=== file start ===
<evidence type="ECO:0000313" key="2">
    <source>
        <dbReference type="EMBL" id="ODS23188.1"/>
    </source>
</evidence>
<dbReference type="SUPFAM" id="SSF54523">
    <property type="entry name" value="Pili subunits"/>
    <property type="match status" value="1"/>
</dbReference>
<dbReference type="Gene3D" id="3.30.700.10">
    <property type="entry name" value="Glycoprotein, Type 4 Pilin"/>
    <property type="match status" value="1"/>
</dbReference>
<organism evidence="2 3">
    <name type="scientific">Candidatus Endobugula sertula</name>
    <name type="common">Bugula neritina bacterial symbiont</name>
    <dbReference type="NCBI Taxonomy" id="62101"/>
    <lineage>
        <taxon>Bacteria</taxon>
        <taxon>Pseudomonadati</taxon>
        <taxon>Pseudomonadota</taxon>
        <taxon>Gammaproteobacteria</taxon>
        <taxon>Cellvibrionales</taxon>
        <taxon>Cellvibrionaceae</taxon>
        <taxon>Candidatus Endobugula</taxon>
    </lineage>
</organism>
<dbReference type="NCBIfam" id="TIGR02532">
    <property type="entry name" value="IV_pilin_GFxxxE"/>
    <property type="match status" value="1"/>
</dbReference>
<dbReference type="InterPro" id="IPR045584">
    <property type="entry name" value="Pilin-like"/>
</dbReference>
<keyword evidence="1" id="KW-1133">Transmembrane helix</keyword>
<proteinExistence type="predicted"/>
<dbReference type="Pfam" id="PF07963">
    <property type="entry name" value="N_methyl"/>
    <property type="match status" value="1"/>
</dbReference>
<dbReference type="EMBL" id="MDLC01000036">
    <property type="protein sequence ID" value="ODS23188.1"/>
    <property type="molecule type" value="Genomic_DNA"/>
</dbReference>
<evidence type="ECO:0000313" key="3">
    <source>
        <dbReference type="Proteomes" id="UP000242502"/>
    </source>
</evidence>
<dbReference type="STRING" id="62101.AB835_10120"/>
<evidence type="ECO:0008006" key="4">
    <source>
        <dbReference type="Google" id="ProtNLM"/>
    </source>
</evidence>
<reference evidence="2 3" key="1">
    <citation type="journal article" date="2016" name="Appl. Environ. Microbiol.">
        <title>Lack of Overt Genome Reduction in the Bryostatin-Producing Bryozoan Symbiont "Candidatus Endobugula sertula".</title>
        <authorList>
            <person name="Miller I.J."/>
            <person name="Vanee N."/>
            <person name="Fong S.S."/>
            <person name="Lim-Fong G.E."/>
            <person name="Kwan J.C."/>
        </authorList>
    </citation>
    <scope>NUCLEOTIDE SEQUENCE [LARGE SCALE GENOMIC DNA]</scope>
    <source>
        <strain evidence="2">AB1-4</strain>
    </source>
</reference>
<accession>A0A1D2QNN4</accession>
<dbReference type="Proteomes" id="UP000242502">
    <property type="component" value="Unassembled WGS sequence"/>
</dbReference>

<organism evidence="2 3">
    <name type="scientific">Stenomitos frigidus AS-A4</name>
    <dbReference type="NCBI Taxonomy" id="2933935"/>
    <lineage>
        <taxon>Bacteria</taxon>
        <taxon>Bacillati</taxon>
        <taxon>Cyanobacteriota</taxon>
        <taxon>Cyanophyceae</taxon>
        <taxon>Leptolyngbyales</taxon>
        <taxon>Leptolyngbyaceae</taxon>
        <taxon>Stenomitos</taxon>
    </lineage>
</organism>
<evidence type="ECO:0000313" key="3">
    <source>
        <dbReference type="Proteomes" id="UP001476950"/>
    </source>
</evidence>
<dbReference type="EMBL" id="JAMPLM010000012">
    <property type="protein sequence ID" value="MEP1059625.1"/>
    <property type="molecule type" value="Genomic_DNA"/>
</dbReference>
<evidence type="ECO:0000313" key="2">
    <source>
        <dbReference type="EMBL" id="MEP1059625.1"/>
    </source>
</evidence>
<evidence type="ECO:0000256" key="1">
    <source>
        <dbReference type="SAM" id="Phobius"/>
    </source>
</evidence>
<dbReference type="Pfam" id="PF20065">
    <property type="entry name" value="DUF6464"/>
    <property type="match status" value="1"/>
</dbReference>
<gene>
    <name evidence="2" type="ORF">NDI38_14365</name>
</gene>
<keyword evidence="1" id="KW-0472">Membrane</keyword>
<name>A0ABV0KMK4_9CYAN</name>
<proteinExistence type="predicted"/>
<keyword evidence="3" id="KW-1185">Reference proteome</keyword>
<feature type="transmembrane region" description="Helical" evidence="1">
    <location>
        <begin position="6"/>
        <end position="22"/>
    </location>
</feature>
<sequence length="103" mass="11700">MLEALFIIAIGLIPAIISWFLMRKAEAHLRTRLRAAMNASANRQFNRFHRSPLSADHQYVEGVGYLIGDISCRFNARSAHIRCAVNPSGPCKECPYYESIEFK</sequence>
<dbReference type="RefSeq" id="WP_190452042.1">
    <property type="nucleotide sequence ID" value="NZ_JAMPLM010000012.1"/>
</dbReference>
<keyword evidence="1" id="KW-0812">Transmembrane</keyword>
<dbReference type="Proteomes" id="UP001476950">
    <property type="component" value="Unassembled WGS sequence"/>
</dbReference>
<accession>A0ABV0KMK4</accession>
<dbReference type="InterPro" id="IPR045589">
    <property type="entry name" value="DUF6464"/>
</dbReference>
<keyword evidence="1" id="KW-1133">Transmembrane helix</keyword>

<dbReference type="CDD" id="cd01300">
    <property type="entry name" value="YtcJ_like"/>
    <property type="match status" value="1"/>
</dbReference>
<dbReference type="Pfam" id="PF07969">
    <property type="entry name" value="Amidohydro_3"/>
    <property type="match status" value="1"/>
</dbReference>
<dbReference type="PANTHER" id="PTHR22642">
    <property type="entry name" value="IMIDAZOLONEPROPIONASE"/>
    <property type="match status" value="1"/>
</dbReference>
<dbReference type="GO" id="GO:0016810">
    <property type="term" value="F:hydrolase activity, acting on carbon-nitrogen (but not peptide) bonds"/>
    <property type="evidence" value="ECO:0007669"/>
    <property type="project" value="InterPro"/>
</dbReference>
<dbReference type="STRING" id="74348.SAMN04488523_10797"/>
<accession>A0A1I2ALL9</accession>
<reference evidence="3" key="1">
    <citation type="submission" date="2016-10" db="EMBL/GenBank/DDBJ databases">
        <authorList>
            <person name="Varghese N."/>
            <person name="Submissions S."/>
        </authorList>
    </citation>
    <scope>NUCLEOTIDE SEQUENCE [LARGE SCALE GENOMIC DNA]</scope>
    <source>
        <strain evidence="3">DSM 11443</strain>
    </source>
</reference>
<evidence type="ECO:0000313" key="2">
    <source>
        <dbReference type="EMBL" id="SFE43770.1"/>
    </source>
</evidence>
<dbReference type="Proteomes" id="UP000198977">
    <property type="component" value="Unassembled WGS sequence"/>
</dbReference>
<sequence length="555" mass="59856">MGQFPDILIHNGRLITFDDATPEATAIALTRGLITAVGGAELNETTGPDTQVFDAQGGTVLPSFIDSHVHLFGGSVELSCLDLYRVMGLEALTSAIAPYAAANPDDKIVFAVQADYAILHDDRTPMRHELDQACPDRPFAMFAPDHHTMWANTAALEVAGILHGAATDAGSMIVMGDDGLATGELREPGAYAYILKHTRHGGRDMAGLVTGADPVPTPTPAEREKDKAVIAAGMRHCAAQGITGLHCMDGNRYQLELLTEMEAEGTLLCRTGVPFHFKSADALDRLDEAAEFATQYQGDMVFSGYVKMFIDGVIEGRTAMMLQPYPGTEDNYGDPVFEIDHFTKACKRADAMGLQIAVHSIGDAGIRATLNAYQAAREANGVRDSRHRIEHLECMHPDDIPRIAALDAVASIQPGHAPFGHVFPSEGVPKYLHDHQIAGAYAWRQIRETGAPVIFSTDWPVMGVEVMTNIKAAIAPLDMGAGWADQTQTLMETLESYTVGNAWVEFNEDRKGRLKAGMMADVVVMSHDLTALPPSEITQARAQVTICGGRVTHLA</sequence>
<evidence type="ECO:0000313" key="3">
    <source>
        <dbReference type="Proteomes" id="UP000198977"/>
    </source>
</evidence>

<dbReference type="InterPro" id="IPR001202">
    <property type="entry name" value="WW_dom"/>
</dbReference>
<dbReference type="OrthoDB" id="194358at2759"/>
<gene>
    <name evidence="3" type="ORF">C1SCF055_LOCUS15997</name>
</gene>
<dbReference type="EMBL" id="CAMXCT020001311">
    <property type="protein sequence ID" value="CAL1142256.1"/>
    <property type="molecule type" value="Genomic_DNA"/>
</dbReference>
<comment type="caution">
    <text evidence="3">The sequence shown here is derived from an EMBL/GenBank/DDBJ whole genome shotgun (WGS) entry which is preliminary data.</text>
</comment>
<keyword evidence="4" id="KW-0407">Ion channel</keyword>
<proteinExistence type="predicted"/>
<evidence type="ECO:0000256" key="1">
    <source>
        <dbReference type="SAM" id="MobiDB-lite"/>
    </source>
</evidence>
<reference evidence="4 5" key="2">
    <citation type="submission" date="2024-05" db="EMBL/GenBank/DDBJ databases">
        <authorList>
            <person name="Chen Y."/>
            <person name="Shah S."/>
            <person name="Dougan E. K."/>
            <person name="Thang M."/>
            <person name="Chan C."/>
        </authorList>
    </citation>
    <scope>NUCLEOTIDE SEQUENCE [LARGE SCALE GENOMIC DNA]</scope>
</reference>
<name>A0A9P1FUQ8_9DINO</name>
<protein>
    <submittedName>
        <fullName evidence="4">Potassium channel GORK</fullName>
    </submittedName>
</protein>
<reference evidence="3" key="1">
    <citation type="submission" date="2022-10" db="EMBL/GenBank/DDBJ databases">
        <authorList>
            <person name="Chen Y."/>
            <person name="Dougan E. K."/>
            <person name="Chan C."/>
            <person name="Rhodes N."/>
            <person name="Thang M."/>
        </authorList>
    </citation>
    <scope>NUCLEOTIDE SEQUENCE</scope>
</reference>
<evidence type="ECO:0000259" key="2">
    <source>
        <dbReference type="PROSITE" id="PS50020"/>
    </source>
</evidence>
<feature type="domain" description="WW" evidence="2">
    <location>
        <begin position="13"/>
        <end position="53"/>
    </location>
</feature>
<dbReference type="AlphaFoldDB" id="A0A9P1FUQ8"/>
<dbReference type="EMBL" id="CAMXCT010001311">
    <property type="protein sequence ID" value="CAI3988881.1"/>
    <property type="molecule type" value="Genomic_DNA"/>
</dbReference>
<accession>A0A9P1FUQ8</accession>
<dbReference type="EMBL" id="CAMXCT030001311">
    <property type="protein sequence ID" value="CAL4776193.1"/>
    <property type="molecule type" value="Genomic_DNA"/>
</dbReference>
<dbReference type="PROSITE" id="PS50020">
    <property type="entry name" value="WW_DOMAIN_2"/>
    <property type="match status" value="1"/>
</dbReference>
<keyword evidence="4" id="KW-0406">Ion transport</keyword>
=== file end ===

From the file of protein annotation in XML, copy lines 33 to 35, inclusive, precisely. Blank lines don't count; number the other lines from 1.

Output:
    <property type="entry name" value="Pilin-like"/>
</dbReference>
<keyword evidence="1" id="KW-1133">Transmembrane helix</keyword>